Are terrorist groups sending young men to med school so that they can serve as medics for the mujahedin? From the Sydney Morning Herald, with thanks to Nicolei:
Izhar ul-Haque, the medical student arrested in Sydney last week, may have been studying to become part of a medical unit to support terrorist fighters in the field, according to a terrorism expert in Pakistan.
Amir Rana, an author and journalist, told the Herald that al-Qaeda and Lashkar-e-Toiba (LET) had long held ambitions to establish their own medical field units to care for injured fighters and had been sending students abroad.
Ul-Haque allegedly underwent a training course in Pakistan last year but decided to return to Sydney to continue his medical studies after being told he would better serve his cause as a doctor, not a martyr, Central Local Court was told last week.
LET began with the goal of liberating Kashmir but it has strong links with al-Qaeda and many of its followers fought in Afghanistan. The detained Australian David Hicks allegedly trained in one of these camps, as did the Frenchman Willie Brigitte.
Ul-Haque’s arrest on Thursday stemmed from the investigation into an alleged terrorist plot involving Brigitte.
Ul-Haque knew one of Brigitte’s associates, a man known as Abu Hamza, who was, according to Brigitte, the Australian “representative” of LET.
Yesterday, Mr Hamza’s lawyer, Stephen Hopper, said his client had no significant link to ul-Haque. He described their relationship as “non-significant” and “non-relevant”.
Mr Hopper would not say where the pair met. “It was an association that was no more than a hi-bye relationship. There was no close relationship at all.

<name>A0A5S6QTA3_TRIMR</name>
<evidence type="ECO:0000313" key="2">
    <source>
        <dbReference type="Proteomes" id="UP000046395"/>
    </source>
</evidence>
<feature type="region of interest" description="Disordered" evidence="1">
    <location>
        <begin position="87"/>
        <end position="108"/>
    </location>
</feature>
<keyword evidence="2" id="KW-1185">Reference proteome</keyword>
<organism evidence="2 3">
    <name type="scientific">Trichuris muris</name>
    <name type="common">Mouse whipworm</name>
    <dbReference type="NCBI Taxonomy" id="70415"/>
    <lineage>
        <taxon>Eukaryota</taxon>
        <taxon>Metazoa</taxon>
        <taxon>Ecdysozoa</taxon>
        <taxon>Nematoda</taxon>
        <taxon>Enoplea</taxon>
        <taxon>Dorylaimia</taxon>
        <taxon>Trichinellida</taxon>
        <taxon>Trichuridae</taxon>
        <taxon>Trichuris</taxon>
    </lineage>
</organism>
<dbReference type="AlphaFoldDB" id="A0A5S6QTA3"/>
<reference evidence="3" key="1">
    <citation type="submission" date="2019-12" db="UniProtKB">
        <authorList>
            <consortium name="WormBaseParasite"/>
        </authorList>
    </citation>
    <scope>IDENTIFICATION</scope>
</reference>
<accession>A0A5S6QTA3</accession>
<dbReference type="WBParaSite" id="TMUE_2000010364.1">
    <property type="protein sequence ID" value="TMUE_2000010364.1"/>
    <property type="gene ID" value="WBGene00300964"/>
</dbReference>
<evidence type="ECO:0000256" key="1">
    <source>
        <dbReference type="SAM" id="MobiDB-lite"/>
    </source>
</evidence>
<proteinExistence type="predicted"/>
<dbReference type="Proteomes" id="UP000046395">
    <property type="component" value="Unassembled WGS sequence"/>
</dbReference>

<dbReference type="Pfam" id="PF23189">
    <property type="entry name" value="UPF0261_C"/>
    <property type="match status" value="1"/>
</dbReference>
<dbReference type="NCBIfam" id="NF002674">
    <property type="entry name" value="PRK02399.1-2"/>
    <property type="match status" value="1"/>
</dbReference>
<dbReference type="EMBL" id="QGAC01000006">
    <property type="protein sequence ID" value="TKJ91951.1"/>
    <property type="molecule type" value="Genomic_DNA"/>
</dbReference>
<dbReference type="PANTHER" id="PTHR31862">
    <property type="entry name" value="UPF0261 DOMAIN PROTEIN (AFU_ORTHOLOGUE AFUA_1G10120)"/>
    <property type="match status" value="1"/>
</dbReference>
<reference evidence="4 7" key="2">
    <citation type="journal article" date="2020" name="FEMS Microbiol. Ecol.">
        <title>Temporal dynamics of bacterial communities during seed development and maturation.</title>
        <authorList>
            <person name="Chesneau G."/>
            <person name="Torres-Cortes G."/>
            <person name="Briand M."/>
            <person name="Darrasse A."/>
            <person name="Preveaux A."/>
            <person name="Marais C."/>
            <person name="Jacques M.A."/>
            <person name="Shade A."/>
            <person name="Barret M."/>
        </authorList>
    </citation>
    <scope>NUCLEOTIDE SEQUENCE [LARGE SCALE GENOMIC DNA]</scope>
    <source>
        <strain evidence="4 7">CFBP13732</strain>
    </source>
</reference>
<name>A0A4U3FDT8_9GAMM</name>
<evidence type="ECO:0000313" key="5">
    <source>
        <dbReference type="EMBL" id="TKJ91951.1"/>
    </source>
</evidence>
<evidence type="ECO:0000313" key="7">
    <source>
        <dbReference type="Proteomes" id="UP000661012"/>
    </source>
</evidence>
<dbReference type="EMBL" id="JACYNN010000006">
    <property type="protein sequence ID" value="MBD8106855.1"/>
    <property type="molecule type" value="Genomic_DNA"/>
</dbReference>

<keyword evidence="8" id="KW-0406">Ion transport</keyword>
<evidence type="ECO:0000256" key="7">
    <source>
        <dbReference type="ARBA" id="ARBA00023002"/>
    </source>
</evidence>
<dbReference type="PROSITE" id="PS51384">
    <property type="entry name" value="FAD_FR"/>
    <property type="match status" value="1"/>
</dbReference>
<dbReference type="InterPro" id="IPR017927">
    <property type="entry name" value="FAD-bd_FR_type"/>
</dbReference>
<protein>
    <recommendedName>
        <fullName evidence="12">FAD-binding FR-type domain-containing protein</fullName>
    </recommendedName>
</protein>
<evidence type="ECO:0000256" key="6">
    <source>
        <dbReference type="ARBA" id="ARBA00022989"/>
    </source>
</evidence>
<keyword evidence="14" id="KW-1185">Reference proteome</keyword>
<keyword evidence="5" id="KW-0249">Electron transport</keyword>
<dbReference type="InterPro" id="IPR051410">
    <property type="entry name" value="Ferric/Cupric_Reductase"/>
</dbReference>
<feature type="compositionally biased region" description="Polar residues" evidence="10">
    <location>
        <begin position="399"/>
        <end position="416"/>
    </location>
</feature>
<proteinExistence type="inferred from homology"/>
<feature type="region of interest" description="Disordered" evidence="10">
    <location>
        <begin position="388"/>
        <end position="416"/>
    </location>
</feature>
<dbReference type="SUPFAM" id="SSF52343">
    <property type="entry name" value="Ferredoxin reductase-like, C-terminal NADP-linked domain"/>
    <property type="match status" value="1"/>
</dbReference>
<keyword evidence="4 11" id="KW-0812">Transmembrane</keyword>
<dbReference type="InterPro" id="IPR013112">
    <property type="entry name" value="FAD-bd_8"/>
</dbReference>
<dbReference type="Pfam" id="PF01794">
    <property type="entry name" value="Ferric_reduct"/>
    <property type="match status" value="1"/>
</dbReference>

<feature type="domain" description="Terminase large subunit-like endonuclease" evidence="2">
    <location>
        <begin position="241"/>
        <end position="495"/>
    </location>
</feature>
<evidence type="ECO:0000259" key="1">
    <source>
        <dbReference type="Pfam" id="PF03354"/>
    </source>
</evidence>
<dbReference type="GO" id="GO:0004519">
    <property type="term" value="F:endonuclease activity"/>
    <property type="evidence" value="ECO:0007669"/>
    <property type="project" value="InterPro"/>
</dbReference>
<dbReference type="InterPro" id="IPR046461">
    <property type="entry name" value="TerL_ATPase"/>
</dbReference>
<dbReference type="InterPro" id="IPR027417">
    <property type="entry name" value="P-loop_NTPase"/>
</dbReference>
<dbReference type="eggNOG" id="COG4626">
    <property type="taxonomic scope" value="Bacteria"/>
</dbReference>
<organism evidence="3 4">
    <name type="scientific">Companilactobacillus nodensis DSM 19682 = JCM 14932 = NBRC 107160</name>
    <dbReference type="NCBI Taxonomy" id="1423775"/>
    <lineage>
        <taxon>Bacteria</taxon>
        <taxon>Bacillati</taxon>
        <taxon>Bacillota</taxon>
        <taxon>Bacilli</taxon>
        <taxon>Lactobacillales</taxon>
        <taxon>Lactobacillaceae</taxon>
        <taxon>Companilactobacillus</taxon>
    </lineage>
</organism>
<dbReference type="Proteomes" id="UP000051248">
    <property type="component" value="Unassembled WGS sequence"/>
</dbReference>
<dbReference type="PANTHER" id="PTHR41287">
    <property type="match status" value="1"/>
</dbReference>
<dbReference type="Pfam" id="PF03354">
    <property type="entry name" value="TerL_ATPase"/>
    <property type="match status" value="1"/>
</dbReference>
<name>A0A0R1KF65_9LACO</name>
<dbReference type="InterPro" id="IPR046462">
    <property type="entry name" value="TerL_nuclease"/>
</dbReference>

“My guy [Hamza] basically knew who [ul-Haque] was. It’s not like they’d come around to his place and have food. He has never been to this guy’s place.”
According to a Western intelligence source in Islamabad, LET-trained fighters are now turning up in Iraq, Afghanistan, the Philippines and Chechnya. A number of individuals and small groups have also been arrested in western countries, including Australia.
The source said highly trained LET terrorists had now turned their attention to Islamic causes around the world.
The Aqsa camp, where police allege ul-Haque trained, was used to introduce young men to the world of terrorism.
Students attended three-week courses where they would be drilled on their faith, their knowledge of the Koran and their commitment to the holy war.
The training was conducted in modern buildings, with an Islamic library and computers, and the students would study from early in the morning and relax by playing sport in the afternoon. They also received some light weapons training.
Those deemed suitable would graduate to another camp, where they would be given advanced military and explosives training. Others would be singled out to work in specialist fields, such as medicine.
The journalist Mr Rana said the leaders of al-Qaeda and LET had sought out bright students to run their medical units because their fighters often died from relatively minor injuries due to do a lack of basic care.
“I have been told by LET sources that some students were sent to London and Europe, and even Australia, to get the best education in medicine,” he said.